"Lovely As a Tree"
Naturalists can celebrate a symbolic victory on April 30
provided by Tusquitee and Cheoah District Ranger Steve Lohr
Nantahala National Forest, the (arguably) most beautiful and (inarguably) largest national forest in North Carolina, is a flora- and wildlife-thronged series of gorges best known for postcard-grade waterfalls and world-class rafting. Located in the southwestern-most corner of the state, it shelters a poetic stand of virgin timber (the Joyce Kilmer Memorial Forest, dedicated 75 years ago this summer) and, most recently, the Jackrabbit Mountain Bike and Hiking Trail, which celebrates its grand opening on April 30.
Sponsored by The Southern Appalachian Bicycle Association, Clay County Communities Revitalization Project and Tusquitee District of the Nantahala National Forest, festivities start at 10 a.m. near the trailhead in Hayesville. Group rides, hikes and trail runs will follow speeches and a ribbon cutting. (As with any mountain revel, also expect food and music.)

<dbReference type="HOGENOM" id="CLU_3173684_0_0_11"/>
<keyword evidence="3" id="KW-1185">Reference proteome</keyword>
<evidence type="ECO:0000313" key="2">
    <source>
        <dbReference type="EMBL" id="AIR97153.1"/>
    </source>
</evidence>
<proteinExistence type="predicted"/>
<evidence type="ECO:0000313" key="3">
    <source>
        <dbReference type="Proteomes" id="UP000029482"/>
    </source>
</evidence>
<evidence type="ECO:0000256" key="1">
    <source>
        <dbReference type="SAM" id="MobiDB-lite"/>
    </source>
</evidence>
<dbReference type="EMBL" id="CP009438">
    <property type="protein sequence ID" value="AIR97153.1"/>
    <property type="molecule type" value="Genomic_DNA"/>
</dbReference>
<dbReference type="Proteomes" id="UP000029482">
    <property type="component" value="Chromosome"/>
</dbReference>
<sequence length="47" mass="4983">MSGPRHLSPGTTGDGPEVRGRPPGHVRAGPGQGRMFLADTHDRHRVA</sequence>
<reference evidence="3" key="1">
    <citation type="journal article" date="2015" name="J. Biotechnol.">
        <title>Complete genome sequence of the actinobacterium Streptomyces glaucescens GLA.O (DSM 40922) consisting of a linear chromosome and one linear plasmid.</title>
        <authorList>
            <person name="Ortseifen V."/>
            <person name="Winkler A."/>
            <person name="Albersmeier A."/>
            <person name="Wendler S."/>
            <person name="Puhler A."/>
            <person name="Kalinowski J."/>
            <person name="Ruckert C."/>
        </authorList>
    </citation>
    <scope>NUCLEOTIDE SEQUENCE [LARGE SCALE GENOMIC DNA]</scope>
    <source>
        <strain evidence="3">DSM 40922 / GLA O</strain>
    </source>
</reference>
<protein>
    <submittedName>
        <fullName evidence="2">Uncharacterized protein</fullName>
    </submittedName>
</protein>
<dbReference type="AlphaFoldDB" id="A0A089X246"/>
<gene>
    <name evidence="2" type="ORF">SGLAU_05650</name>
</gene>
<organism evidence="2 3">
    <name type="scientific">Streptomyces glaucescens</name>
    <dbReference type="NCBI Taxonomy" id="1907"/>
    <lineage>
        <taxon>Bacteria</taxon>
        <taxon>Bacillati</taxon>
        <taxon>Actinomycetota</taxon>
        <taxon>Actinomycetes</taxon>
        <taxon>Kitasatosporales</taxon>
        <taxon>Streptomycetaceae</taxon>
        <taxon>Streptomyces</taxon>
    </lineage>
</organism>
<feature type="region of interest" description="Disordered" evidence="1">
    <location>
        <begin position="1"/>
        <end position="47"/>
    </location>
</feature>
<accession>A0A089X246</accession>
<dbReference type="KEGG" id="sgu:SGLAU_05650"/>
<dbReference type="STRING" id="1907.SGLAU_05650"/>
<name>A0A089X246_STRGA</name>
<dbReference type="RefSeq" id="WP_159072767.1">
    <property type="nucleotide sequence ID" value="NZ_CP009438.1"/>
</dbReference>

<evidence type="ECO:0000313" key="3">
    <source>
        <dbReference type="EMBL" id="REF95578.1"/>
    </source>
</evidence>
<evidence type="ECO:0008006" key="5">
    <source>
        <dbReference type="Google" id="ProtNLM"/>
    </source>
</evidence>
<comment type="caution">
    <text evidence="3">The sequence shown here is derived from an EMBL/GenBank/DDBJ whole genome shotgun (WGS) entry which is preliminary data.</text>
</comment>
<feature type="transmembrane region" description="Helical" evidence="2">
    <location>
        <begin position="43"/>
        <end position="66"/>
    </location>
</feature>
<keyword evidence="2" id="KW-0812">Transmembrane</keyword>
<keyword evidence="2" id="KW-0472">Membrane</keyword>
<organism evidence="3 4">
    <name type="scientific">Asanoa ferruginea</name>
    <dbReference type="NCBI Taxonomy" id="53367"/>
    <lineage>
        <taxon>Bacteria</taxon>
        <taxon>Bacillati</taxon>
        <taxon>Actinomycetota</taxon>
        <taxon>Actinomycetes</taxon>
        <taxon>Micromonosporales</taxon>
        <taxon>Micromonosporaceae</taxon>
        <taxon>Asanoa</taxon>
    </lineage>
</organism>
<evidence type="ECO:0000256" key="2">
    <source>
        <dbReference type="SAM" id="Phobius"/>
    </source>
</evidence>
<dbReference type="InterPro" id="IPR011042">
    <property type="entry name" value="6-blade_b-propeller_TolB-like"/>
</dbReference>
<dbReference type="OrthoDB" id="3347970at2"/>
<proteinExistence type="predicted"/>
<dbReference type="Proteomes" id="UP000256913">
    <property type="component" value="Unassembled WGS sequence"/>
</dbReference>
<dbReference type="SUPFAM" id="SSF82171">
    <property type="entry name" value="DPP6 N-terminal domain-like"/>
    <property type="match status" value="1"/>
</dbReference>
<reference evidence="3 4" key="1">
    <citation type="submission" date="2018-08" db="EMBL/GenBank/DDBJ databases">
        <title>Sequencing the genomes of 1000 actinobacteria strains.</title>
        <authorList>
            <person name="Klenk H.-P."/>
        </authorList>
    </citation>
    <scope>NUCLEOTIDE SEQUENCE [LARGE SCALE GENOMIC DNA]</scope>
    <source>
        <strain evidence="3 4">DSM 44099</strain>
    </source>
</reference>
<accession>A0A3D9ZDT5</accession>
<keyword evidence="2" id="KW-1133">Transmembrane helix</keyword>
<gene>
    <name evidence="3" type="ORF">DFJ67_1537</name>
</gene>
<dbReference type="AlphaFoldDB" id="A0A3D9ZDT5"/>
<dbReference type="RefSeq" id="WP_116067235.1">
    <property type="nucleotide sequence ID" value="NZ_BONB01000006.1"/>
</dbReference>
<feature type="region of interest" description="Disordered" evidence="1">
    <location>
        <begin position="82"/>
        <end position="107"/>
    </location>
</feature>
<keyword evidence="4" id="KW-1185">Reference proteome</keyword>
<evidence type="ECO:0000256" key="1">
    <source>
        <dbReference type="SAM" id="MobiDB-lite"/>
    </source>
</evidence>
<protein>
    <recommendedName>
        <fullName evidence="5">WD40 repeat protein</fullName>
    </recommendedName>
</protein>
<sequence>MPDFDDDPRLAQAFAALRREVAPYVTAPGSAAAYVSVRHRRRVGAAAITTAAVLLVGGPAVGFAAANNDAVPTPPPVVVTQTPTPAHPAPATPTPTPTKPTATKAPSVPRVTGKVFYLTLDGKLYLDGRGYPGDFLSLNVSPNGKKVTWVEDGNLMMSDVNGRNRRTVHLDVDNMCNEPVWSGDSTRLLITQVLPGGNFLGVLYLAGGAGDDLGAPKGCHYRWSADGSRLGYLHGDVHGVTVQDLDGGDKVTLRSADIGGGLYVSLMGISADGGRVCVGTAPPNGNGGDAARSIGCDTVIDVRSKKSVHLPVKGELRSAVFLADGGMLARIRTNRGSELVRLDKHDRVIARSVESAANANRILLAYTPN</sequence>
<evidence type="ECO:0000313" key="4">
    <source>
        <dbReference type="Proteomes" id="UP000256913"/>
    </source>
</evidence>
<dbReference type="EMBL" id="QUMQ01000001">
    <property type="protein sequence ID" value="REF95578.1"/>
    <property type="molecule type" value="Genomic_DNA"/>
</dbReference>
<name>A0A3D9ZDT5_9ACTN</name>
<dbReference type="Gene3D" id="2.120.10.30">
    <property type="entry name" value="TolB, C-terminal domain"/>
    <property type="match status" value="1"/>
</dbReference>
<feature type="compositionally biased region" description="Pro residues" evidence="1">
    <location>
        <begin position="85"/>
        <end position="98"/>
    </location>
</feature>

Events around the country are celebrating the 100th anniversary of the Weeks Act that marked federal funds for the protection of eastern American woodlands, including Nantahala and Pisgah National Forest. More than the sum of their individual attractions, these preserves have nourished the mindset for a century of gardeners, landscapers and naturalists of all kinds.
"The Weeks Act laid the groundwork for forest restoration partnerships on newly acquired lands," explains District Ranger Steve Lohr. "Today, these partnership have evolved to address the important issues facing our country including managing the effects of climate change, developing renewable energy sources, and combating invasive species."